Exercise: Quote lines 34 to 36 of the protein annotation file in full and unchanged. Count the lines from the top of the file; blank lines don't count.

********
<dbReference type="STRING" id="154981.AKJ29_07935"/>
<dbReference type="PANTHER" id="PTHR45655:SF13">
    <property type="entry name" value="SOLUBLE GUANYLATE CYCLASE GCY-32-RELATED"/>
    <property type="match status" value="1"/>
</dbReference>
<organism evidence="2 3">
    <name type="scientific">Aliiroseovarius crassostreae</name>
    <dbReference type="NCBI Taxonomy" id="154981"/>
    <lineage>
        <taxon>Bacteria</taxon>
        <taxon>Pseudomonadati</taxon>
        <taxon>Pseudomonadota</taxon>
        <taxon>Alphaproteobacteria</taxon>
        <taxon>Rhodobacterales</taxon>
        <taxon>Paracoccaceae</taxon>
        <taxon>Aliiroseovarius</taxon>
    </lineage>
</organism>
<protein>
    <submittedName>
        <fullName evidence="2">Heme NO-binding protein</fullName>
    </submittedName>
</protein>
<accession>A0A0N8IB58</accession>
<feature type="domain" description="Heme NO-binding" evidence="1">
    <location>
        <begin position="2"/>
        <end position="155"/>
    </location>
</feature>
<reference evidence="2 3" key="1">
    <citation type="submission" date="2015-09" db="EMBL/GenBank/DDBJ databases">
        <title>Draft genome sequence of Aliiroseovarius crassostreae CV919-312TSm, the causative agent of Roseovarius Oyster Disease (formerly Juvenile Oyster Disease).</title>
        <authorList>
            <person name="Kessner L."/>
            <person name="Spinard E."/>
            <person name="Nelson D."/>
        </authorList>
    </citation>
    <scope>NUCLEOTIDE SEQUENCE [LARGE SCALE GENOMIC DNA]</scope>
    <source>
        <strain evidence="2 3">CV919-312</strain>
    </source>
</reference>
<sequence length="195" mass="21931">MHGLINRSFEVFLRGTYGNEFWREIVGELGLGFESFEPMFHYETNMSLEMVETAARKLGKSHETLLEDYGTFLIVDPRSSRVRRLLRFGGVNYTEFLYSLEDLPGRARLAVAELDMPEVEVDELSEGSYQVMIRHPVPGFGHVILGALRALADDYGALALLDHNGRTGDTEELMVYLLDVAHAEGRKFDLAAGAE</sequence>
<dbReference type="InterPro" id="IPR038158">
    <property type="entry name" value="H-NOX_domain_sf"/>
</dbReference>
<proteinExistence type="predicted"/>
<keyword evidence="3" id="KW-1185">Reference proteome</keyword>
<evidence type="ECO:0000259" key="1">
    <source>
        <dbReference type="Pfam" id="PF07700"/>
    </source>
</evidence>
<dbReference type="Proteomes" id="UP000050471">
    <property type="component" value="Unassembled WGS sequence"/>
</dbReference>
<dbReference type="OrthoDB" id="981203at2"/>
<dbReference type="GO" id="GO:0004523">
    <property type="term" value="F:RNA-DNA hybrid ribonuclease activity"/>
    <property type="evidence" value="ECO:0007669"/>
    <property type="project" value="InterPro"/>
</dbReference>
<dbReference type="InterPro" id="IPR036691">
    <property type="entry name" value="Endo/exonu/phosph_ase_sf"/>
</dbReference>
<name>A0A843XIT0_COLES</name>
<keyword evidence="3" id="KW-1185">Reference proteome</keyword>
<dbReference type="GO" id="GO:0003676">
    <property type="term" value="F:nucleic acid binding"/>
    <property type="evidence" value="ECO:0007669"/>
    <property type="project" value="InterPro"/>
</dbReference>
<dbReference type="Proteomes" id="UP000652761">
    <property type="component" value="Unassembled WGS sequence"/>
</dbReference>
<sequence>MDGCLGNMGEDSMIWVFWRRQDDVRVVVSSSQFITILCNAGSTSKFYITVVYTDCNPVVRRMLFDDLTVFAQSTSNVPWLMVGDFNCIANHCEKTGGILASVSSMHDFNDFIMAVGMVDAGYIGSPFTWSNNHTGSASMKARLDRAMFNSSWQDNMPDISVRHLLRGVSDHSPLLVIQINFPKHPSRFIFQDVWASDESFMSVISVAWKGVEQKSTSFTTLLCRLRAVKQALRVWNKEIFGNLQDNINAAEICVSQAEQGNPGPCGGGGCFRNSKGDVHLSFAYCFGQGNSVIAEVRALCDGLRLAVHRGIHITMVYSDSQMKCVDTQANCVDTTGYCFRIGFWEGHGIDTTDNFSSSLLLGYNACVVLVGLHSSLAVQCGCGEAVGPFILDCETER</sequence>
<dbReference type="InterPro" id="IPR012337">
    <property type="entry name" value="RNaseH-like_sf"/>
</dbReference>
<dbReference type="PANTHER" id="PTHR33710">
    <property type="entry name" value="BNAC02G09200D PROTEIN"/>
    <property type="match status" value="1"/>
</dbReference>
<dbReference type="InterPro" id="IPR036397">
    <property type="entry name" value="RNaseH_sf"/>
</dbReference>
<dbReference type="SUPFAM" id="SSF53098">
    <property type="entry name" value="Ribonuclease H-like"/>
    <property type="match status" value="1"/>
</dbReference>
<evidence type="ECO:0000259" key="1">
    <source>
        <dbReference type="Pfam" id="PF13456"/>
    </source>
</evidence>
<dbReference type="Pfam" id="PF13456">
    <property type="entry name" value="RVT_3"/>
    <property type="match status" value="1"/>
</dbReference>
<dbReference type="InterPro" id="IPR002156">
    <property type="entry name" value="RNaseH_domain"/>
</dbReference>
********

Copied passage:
        <authorList>
            <person name="Kessner L."/>
            <person name="Spinard E."/>